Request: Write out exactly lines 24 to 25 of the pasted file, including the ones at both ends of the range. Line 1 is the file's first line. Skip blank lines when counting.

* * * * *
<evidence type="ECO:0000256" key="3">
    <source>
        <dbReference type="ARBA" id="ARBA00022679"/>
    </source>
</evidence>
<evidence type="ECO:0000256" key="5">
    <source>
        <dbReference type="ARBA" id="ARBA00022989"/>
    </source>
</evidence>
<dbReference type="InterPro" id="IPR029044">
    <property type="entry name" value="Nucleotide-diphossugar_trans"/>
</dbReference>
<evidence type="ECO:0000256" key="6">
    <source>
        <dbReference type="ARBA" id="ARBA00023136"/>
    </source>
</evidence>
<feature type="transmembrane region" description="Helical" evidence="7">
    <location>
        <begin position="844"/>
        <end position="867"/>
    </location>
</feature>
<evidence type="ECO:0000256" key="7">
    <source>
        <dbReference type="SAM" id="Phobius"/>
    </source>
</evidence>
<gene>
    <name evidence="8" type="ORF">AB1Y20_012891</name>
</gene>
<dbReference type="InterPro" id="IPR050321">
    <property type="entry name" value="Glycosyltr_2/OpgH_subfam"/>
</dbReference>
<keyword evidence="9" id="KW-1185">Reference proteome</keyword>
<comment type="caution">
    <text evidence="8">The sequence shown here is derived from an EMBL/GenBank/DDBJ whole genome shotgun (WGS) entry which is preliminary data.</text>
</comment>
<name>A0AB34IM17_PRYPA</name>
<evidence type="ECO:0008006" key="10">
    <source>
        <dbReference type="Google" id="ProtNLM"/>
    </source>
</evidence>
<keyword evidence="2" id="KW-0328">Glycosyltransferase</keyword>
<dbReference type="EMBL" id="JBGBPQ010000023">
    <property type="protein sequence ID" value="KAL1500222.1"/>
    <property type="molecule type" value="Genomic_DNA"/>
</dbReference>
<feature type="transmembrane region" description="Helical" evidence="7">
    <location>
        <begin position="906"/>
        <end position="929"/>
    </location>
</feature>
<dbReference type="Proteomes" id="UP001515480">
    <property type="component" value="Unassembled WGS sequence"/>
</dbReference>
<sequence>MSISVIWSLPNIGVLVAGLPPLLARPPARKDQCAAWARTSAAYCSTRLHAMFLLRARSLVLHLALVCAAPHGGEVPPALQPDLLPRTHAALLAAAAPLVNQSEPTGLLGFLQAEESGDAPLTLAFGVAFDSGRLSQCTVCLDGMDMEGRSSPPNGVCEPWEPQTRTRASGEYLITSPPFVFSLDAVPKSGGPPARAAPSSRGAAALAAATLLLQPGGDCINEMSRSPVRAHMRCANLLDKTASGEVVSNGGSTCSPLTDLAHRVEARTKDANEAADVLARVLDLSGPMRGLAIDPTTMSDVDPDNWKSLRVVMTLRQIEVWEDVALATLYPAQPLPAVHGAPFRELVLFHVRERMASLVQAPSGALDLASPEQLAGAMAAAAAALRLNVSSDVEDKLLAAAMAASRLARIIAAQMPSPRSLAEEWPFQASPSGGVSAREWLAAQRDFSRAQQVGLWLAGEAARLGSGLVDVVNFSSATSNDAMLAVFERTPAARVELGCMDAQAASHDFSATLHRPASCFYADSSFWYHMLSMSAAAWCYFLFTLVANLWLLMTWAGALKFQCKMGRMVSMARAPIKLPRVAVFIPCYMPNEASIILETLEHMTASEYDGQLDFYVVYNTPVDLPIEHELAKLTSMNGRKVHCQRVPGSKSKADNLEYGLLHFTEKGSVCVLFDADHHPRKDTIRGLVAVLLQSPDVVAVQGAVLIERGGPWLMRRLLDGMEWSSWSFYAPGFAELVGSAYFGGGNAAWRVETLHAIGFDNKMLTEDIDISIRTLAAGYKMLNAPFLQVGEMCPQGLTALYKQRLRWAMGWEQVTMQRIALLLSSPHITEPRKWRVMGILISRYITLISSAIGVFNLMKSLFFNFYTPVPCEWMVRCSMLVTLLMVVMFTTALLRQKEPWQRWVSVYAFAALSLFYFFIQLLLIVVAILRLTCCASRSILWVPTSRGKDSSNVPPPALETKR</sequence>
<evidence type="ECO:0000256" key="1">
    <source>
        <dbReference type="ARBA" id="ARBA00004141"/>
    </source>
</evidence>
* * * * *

</feature>
<evidence type="ECO:0000256" key="7">